Plein’s grafting of comment 2’s “factually distinct” test for defining the scope of a matter onto comment 3’s substantial risk test makes it more difficult for clients to disqualify counsel than it would otherwise be under the mainstream approach, given that the mainstream approach does not limit all former-client conflicts to factually indistinct matters. Indeed, the Colorado Supreme Court in Persichette rejected that notion, reasoning that limiting disqualifying “substantially related” matters to those with the same facts would collapse “substantially related” into “the same,” contrary to the rule’s text.91

Second, Plein expanded the “position adverse” language from comment 2 to include not only adverse positions but also adverse lawsuits filed directly against the former client.92 In Washington, taking a “position adverse” to one’s former client includes suing the client on behalf of a new client. In fact, Plein says suing the former client is the “exact situation” the Washington Supreme Court contemplated with the “position adverse” language: “But comment 2 anticipates the exact situation presented by this case: a lawyer representing a current client against a former organizational client on a ‘factually distinct problem’ of the same type as the prior representation.”93

Third, even though Plein allows that “factually related” matters may also give rise to former-client conflicts,94 the court’s examples give little guidance on the meaning of “factually related.” That phrase appears nowhere in Rule 1.9(a) or any of its comments. Although Plein did little to explain “factually related,” its holding provides some basis for surmising the types of facts that may be disqualifying. For instance, the “facts forming the basis for each claim” are an ingredient in deciding when two representations are “factually related.”95 The court rejected as too general to establish a disqualifying factual relationship broad information such as USAA’s business customs and practices, claims handling materials, thought processes of personnel, litigation philosophies and strategies (including as to settlement and trial), and so on.96 These similarities in the two representations, in the court’s view, presented no instance of factual relatedness, given that the court found the two matters “completely different” factually.97 Plein further held that merely noting that two representations are of “similar types” is not enough to show factual relatedness between them.98 Nor was it sufficient to provide “specific information relevant to the facts of the instant case” from another prior matter (the Cueva matter) because that matter was “unrelated,” despite having “facts based on similar allegations.”99 Plein concluded: “Keller did not represent USAA on the Plein matter or on anything factually related to the Plein matter.”100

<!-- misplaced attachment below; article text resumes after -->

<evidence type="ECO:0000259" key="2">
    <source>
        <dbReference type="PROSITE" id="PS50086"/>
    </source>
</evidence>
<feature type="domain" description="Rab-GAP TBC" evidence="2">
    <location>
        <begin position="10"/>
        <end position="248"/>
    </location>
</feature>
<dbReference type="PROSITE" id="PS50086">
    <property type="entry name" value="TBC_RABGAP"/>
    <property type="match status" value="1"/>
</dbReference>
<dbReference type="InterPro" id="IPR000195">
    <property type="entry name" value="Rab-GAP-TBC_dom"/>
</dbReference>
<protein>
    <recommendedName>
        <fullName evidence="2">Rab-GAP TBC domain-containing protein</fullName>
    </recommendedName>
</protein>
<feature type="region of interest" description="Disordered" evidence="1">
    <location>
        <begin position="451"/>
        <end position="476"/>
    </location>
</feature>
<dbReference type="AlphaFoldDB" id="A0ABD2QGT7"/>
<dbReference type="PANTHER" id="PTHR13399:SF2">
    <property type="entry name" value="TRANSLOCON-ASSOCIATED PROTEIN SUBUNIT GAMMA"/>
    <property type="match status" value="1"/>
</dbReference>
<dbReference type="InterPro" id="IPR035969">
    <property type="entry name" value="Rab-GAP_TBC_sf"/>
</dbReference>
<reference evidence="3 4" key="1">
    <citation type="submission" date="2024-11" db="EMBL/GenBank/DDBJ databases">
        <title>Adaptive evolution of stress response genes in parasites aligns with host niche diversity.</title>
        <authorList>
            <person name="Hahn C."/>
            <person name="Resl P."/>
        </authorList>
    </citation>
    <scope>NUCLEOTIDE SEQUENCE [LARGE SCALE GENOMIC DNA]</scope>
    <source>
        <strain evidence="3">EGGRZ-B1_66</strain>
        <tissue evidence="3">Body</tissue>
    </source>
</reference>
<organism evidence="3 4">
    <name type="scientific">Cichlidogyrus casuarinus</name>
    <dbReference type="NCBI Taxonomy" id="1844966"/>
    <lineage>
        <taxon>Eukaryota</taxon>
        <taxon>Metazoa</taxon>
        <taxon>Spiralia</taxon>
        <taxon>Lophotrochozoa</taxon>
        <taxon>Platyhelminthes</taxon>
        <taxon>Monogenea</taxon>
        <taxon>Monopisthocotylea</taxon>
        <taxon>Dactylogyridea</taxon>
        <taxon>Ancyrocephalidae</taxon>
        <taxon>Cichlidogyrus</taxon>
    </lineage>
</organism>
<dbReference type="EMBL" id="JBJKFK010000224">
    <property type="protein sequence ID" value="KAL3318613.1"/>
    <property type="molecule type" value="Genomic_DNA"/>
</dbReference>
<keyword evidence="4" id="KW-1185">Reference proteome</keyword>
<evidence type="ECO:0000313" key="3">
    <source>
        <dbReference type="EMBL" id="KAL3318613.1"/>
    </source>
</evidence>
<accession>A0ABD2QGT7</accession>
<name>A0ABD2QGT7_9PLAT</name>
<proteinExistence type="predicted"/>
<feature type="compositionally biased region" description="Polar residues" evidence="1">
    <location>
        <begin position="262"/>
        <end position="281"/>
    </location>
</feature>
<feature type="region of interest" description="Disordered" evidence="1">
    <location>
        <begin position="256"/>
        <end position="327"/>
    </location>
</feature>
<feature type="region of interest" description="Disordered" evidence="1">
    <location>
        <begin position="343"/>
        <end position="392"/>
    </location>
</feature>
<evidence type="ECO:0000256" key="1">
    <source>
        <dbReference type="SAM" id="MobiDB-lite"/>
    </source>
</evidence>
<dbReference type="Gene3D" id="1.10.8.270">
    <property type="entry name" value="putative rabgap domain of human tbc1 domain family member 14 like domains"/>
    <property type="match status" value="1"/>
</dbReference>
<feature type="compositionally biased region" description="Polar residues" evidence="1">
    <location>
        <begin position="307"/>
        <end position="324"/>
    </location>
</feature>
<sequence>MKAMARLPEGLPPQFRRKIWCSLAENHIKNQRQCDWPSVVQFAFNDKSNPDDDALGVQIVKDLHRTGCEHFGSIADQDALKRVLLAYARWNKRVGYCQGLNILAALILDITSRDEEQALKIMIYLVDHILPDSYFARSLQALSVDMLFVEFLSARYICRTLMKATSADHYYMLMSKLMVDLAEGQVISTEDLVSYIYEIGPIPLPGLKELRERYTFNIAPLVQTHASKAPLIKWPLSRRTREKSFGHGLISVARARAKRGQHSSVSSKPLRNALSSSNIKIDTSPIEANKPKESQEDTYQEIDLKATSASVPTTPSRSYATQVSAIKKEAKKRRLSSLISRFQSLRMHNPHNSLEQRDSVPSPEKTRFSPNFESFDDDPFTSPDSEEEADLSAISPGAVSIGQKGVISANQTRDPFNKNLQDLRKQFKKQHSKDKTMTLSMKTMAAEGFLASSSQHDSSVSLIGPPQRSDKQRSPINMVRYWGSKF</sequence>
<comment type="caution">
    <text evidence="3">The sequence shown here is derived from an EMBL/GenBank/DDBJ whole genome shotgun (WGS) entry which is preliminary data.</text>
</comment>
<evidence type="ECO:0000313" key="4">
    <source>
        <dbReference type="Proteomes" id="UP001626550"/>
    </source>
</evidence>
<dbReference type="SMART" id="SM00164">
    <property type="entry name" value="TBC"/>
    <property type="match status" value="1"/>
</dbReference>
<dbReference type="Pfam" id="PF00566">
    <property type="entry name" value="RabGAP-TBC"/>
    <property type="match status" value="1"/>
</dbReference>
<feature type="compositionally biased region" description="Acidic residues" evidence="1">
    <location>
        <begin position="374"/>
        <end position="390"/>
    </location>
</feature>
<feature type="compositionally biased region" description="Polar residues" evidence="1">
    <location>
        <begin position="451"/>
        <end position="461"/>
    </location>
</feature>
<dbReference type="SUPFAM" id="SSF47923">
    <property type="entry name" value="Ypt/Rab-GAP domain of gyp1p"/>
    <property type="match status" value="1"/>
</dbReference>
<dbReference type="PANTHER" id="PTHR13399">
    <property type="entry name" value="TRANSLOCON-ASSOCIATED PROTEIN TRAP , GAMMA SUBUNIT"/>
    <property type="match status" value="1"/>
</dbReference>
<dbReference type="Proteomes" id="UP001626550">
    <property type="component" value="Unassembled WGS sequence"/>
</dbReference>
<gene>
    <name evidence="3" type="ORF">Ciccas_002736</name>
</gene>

In light of these considerations, Plein’s factual relationship test appears to contemplate that former clients will show specific common facts that form the basis of the issues to be litigated in both representations. These facts must link the two representations concretely and not solely at the level of common legal theories or conceptual similarity. The covered damage, the particular company guideline under scrutiny, or some other actual piece of evidence or factual ingredient in the case must either be the same in both representations or be concretely “related.” USAA may have been able to satisfy the Washington Supreme Court if it could have identified, for instance, a specific company guideline or practice regarding which Keller had represented the company but which had been attacked in Plein but defended by Keller in a prior case. Such a hypothetical company guideline may in theory establish a factual relatedness under Plein. The factual relatedness concept from Plein will likely support disqualification only where the former client has supplied relatively detailed, case-specific factual information with close parallels between the two representations.

The Washington Supreme Court’s narrow focus on case-level factual commonality in Plein leaves the test for disqualification undeveloped and unclear in Washington State. It is unclear, for instance, how the Washington Supreme Court would reach the conclusion that the fact pattern in the divorce illustration from comment 3—which appears to involve two factually distinct representations within the meaning of Plein—requires disqualification. For such reasons, it is most prudent to take Plein at face value as a narrow ruling decided solely on the facts and arguments presented there. It remains to be seen whether the Washington Supreme Court in the future will rule that only two factually related or indistinct matters can ever produce a former-client conflict.

Persichette Is More Protective than Plein of Client Confidences and the Attorney-Client Relationship

In May 2020, the state supreme courts of Colorado and Washington State decided two important, leading cases with contrasting approaches to identifying former-client ethical conflicts under Rule 1.9(a) of the ABA’s Model Rules of Professional Conduct or similar state-law ethics rules. These cases—Persichette in Colorado and Plein in Washington State—reached opposite conclusions. Persichette disqualified a lawyer from suing his firm’s former insurance-company client by inferring that he possessed confidential factual information that gave him an advantage. Plein, by contrast, largely eschewed Persichette’s inferential approach and denied disqualification based on a narrow analysis of whether the two representations were “factually distinct.”